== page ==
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Tuesday, April 30, 2019

Has corruption among RTD personnel led to traffic deaths?

Recently, the MACC arrested and remanded RTD enforcement officers from the Penang state office for allegedly receiving illicit monthly payments as an inducement to not take action against lorry drivers and transport companies who committed road and related traffic offences. As reported in the mainstream media, the payment was also for tip-offs which the companies and drivers received to alert them on RTD enforcement operations.
This corruption scenario is most revolting and totally unacceptable for the public. Many questions need to be urgently addressed by all those responsible including policymakers. This recent spate of arrests of both RTD personnel and middlemen has led to many queries by the people on this matter and the steps that will be taken by the authorities concerned. 
Based on this current scenario, many honest and law-abiding citizens are now making assumptions that the probability of corruption among RTD personnel must be rather extensive and the concept of integrity is not part of their work culture and norms.
Furthermore, it is a commonly known fact that fatal road accidents are one of the leading causes of mortality in this nation. Most of the victims of road accidents are youths between the ages of 15 and 40 years old. Now many of us are wondering if the corruption and misconduct of RTD personnel have both, directly and indirectly, contributed to this unwarranted problem.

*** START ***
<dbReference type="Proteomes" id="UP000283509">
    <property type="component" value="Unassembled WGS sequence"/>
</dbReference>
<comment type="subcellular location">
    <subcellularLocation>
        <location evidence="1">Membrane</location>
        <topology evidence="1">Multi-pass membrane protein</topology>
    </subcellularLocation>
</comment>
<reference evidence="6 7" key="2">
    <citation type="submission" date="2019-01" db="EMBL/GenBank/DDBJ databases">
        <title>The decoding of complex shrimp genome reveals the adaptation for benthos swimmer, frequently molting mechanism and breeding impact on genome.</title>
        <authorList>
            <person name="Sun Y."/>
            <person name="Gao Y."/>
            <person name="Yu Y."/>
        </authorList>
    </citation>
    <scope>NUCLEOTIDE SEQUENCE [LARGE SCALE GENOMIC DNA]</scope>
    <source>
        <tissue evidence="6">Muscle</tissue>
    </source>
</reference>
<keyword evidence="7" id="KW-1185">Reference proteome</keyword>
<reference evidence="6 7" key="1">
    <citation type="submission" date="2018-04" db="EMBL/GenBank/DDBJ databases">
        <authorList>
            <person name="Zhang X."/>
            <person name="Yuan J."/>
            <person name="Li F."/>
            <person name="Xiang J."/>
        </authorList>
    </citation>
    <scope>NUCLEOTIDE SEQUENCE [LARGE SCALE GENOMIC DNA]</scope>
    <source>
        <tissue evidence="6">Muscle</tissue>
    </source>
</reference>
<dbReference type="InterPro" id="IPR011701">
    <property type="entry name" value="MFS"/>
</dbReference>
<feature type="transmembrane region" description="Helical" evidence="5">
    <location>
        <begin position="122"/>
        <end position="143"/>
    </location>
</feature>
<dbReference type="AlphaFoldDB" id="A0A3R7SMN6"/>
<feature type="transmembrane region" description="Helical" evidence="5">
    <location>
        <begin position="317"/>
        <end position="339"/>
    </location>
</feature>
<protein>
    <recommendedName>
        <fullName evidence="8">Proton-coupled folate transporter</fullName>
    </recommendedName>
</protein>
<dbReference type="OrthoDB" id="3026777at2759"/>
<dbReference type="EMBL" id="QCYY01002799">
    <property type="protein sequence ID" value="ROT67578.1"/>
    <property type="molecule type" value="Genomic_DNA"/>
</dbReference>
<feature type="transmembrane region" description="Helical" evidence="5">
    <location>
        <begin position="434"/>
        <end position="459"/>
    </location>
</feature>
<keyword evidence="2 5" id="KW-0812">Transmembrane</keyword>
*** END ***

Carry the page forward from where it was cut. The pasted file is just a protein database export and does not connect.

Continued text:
Obviously, several key questions need to be addressed regarding this recent high profile RTD case and it must be addressed with utmost urgency and swiftly. 
Firstly, to what extent is corruption and misconduct prevalent among RTD enforcement and civilian personnel? 
Secondly, is corruption and misconduct also prevalent in all the other state RTD offices in our nation? 
Thirdly, to what extent are RTD personnel responsible for serious and fatal accidents on the road both directly and indirectly due to their involvement in corrupt acts and misconduct? 
Fourthly, how stringent is the selection process of new recruits especially for the RTD enforcement division? 
Fifthly, what is the type and nature of training for new RTD enforcement officers? 
Sixthly, what kind of on-going training programmes are available for existing RTD enforcement personnel? 
Lastly, to what extent do existing bureaucratic issues and standard operating procedures regarding enforcement encourage acts of corruption and misconduct? 
The above questions are not necessarily comprehensive but they will assist to address some of the major issues that need to be thoroughly studied and investigated.
Policymakers must understand due to this recent high profile RTD case, the public may now feel more vulnerable and susceptible to being victims of road accidents (especially fatal road accidents) due to the failure of enforcement by RTD personnel. 
We cannot go on ignoring the impact of the high number of fatal road accidents as there may be unroadworthy vehicles (especially lorries and busses) and bad drivers due to this lack of enforcement by RTD personnel.
In most cases, corruption prevails solely because of greed and a zero-level of integrity among those on the take. Enough of pondering, it is time to act and crush all on those who are on the take in RTD without mercy. 
To those RTD officers not involved in acts of corruption and misconduct, society needs you to speak up. All those corrupted can be replaced regardless of rank. 
The MACC must stringently and continuously monitor RTD as their recent bust clearly illustrates that this is not an isolated case but an epidemic.

The writer, P Sundramoorthy is with the research team on Crime and Policing, USM.

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